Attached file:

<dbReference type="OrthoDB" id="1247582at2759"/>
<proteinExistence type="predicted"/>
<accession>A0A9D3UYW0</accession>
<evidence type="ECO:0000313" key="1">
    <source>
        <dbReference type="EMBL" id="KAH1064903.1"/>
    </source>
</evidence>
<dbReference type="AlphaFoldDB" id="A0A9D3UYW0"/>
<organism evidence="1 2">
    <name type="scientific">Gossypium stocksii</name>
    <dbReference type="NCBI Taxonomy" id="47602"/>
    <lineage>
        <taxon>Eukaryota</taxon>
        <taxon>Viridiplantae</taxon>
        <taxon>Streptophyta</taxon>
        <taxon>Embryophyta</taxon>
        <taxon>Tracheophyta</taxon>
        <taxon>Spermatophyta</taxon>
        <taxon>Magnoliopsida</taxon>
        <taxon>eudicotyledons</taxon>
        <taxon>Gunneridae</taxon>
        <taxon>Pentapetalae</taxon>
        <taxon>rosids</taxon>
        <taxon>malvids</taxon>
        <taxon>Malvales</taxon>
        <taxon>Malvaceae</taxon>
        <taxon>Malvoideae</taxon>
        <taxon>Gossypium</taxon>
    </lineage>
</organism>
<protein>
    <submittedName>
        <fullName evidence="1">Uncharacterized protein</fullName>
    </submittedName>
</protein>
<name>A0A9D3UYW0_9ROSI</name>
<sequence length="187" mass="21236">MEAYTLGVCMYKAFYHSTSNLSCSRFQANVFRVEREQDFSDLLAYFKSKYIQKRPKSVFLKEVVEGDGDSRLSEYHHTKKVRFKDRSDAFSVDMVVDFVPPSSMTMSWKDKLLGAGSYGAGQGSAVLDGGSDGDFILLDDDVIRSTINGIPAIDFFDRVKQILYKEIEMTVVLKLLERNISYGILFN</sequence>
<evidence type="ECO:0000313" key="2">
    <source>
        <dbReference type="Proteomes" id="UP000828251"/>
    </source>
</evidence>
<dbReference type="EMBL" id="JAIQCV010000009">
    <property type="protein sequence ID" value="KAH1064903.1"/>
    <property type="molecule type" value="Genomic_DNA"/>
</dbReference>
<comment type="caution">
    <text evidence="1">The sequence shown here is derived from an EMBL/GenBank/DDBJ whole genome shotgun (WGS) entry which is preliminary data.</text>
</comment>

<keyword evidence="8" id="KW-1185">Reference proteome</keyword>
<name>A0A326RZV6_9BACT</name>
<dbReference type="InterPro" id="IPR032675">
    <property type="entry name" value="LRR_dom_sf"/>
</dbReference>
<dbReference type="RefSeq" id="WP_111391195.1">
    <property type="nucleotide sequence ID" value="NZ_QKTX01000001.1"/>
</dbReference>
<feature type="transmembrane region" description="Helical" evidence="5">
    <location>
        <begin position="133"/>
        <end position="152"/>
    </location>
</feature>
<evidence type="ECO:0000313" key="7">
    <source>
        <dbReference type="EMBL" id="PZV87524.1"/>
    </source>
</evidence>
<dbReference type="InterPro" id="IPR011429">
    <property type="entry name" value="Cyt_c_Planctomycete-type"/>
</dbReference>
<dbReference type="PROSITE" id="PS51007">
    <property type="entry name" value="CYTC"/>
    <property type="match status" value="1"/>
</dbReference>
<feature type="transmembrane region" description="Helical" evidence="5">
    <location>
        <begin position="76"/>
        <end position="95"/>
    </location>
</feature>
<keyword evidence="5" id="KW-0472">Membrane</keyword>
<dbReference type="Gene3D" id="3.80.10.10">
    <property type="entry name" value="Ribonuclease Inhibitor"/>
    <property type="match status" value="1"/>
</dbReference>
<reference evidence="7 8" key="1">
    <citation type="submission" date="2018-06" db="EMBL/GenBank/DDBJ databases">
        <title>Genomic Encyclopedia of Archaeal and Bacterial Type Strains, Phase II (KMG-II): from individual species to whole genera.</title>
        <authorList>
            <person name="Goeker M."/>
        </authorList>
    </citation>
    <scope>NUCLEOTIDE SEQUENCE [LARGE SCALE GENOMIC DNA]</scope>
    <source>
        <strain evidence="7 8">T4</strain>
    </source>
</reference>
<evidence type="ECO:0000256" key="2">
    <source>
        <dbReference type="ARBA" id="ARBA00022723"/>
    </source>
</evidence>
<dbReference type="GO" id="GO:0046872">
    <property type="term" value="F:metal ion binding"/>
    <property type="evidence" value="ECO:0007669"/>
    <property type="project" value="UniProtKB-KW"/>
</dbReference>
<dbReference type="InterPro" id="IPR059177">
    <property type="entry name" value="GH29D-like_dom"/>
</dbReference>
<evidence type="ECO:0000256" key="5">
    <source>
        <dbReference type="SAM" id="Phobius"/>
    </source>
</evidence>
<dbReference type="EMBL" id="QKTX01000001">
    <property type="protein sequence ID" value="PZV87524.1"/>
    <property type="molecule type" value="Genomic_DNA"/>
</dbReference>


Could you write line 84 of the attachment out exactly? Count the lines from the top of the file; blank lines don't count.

<dbReference type="Gene3D" id="3.80.10.10">